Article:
Wednesday, 30 April 2014

Exclusive: Second Labour MP Caught Out Editing His Wikipedia Page?

The results of an investigation handed exclusively to this blog have sensationally revealed that Chuka Umunna may not have been the only Labour MP to have been caught out editing his own Wikipedia page.

Simon Danczuk the Labour MP for Rochdale, who clashed with Owen Jones over the welfare system, also appears to have potentially been spending his time editing his own Wikipedia page.  The findings of the investigation handed to this blog detail numerous examples of Parliamentary IP addresses being used to edit the content of Mr Danczuk’s page.

The most recent Parliamentary edits show the construction of a comprehensive record of the articles authored by Danczuk.  On five occasions between 31st March and the 7th April the page was edited from a computer in the parliamentary network. The edits show Mr Danczuk’s extensive collection of articles for media outlets being publicly displayed just before the launch of his publishing career.  #ThingsElliottSays finds it very odd another MP, or their Staff, would so meticulously and publicly catalogue his articles almost immediately after they went live. Doesn't Mr Danczuk have other things to do whilst being an MP.

Perhaps most damningly in 2010 the same parliamentary internet id was used to remove an allegation made about him covered by some media outlets in the run up to the 2010 General Election.  Danczuk, whose office describes the allegation as “frankly libellous”, refutes the allegation in the strongest terms.  After being threatened with legal action by a member of Mr Danczuk’s office and consulting legal advice this blog has decided not to publish the substance of this allegation removed from Wikipedia by parliamentary computers.

This already bizarre series of events only got more so when we reached out to Mr Danczuk’s office. One of Mr Danczuk’s staff suggested that our reporter was a “very strange person and that they received a lot of calls from very strange people who defend paedophiles”.  Upon discovering the political persuasion of this blog he changed his tone, we were then “protecting Tory Establishment paedophiles”. He argued that at “a time where Simon is uncovering an institutional paedophile” we could only have one motive.  Asking questions about Labour MPs breaking rules is not defending paedophilia. We didn’t appreciate the insinuation. #ThingsElliottSays would like an apology from Simon Danczuk.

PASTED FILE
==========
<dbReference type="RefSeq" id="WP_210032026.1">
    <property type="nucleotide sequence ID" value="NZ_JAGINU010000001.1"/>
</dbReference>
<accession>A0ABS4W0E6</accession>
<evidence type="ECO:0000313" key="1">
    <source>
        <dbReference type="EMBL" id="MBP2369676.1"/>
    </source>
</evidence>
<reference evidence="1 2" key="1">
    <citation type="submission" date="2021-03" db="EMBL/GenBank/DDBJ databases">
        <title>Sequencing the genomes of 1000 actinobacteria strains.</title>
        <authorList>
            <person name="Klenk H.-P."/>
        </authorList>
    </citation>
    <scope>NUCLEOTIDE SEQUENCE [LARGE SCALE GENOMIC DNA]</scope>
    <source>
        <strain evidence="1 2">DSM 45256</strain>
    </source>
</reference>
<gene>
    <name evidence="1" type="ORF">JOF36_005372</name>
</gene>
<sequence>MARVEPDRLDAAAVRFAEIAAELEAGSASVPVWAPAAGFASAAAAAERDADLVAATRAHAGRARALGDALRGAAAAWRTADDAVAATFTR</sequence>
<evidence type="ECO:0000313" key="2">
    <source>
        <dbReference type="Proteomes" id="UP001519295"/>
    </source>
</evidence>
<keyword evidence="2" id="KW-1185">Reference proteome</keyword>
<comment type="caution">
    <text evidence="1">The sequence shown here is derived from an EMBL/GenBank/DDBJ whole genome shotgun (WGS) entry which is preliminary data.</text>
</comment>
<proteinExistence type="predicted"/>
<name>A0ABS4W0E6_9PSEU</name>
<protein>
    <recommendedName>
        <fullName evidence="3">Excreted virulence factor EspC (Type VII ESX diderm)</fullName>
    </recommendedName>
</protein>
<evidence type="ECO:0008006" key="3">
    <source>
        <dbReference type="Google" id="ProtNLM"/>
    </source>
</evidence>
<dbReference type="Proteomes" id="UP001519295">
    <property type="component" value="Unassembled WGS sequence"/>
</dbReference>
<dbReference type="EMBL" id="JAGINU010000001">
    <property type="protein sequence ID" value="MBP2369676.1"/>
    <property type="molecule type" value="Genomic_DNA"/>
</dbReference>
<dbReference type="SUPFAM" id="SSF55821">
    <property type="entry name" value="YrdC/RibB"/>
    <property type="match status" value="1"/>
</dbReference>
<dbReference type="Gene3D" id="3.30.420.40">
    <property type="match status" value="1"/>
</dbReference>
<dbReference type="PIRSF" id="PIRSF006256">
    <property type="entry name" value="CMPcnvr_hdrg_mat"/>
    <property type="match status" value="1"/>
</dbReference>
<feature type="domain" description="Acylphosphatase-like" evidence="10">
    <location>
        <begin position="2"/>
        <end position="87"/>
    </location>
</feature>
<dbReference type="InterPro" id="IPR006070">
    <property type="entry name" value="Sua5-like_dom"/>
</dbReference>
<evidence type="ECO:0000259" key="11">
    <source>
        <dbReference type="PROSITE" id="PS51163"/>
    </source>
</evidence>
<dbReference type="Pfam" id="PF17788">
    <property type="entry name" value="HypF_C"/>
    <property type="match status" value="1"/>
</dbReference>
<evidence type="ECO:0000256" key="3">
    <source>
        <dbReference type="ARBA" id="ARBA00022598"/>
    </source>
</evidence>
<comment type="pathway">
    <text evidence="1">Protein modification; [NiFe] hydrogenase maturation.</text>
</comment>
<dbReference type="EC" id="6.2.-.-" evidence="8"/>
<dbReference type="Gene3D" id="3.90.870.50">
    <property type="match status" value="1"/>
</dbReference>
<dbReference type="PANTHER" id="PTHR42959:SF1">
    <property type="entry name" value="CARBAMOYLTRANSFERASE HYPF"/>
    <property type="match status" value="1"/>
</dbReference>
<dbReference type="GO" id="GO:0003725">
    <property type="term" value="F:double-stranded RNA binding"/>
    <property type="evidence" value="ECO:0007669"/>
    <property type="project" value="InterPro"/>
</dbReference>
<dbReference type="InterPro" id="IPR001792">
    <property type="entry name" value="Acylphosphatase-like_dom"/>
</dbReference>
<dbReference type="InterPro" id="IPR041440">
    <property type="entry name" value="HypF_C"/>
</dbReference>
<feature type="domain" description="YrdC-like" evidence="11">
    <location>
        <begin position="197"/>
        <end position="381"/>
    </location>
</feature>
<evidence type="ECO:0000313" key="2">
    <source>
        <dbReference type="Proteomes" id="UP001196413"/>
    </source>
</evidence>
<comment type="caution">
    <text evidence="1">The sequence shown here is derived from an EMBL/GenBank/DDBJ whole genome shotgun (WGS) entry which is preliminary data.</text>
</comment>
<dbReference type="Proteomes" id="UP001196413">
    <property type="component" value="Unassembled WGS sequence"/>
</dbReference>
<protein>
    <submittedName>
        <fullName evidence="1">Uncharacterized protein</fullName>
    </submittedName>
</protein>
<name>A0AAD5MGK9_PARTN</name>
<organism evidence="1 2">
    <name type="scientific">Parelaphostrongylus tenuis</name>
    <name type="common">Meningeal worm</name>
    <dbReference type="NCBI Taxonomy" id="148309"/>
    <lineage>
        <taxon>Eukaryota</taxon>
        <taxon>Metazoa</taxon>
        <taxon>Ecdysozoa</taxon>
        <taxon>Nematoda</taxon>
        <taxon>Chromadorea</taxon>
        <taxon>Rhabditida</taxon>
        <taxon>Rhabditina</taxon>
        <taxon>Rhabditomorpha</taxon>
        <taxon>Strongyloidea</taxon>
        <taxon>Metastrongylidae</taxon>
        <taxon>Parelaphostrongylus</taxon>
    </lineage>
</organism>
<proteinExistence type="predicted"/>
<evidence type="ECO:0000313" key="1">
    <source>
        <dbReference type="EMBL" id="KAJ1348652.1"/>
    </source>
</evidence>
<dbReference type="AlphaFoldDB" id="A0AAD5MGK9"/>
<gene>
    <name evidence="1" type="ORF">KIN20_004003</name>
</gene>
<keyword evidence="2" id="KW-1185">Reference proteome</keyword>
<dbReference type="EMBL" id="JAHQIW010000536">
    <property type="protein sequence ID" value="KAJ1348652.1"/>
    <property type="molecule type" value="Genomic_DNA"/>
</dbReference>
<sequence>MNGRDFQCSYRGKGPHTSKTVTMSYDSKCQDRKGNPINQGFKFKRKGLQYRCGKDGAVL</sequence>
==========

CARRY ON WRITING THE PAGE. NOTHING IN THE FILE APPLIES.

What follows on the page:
The one thing above all Mr Danczuk’s staff were sure about, despite not knowing if Mr Danczuk had made the edits, was that even if he had edited the page “he’s not done a Chuka”. #ThingsElliottSays is not so sure about that.

Wikipedia’s own rules on this subject are very clear:

“Editors should not edit articles in which they have a political conflict of interest. Examples include: 1) government employees should not edit articles about their agencies, government, or political party, or articles about their political opponents, opposition groups, or about controversial political topics with the intent to slant or spin an article in a manner that is politically advantageous to their employer; 2) political candidates or their staff should not edit articles about their electoral opponents; 3) reliably-sourced, notable material written in a neutral point of view should not be deleted from articles with the intent of protecting the political interests of your party, agency or government.”

One rule for us another for them.

Also isn't this a waste of parliamentary time. Hasn't Simon Danczuk got more important things to do than big himself up on Wikipedia?

Of course Mr Danczuk could claim it is not him, or his staff, that has been editing his Wikipedia page in parliament. But who else in Westminster would want to do that, especially up to such a meticulous level? Who is it likely to be?

Simon Danczuka?

Mr Danczuk’s office said they’d get back to us as to whether he or his office had “done a Chuka”, they haven’t so we’re publishing anyway.  That’s what you get for being aggressive.

courtesy of @samwarmstrong

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